Does a plug by another author on a book cover ever convince you to buy it? Author Bill Morris explains the delicate business of 'blurbing', where writers indulge in mutual pats-on-the-back and help aspiring writers get their books onto shelves.
Is form following function? Are we evolving? Or, to the question I want to consider here: is writing evolving? And is there a danger of Australian writers losing their distinctive voice, asks writer and editor Sophie Cunningham?
He may not be as hot as the inflammatory James Wood, or as icily cool as J M Coetzee, the only critic to have won the Nobel and two Bookers, but Ron Charles has many virtues as a book reviewer that draw him close: he is judicious but merciful; rigorous but generous, says W H Chong.
It's a common issue with authors: who is the target audience? For an intensely private activity, writing can have very public repercussions. And the sweet innocence of a first novel can never be replicated, notes Jessica Au.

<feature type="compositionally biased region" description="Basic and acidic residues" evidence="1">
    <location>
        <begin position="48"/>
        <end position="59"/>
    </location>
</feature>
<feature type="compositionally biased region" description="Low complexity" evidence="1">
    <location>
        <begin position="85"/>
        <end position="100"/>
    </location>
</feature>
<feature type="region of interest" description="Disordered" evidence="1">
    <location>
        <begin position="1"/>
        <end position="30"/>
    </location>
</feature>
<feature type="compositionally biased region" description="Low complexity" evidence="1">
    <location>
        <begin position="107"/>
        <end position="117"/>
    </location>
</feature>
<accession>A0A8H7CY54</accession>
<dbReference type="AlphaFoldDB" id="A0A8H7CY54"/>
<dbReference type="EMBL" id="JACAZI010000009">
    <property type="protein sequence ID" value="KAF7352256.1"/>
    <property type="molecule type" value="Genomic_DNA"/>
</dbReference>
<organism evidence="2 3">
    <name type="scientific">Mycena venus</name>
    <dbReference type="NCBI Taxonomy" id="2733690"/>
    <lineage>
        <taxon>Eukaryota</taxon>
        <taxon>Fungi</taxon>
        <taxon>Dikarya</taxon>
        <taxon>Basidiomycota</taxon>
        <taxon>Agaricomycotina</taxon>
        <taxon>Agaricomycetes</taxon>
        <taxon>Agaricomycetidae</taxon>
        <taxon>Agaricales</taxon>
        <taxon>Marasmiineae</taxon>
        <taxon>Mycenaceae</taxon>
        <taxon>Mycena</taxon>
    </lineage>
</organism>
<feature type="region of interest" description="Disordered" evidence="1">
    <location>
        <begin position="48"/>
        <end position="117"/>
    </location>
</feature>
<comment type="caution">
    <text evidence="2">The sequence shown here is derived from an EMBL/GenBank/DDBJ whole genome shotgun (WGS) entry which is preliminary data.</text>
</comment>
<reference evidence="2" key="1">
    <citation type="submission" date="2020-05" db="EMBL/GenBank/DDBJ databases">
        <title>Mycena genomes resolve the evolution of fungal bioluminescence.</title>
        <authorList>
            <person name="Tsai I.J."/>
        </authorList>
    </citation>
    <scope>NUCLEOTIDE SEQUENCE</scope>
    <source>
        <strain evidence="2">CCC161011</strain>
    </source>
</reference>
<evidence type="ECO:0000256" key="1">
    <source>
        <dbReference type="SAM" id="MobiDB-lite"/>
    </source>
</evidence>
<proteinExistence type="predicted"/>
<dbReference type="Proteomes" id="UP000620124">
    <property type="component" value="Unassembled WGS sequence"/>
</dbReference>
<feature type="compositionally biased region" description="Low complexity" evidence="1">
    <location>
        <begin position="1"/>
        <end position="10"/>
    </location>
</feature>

If you thought being an author on the panel of the Byron Bay Writers Festival was a glam affair, Tony Martin will prove you wrong. There's little signing of autographs or selling books, but lots of jealously for Bret Easton Ellis' popularity.
A collection of literature's famous last words, from Anton Chekov's "It's a long time since I drank champagne" to Virginia Woolf's "I feel certain that I'm going mad again …"
The rise of Australia's literary journal blogs as intellectual spaces is a great thing. But with no money in blogging, can an effective long term model be found to sustain them? asks Jessica Au.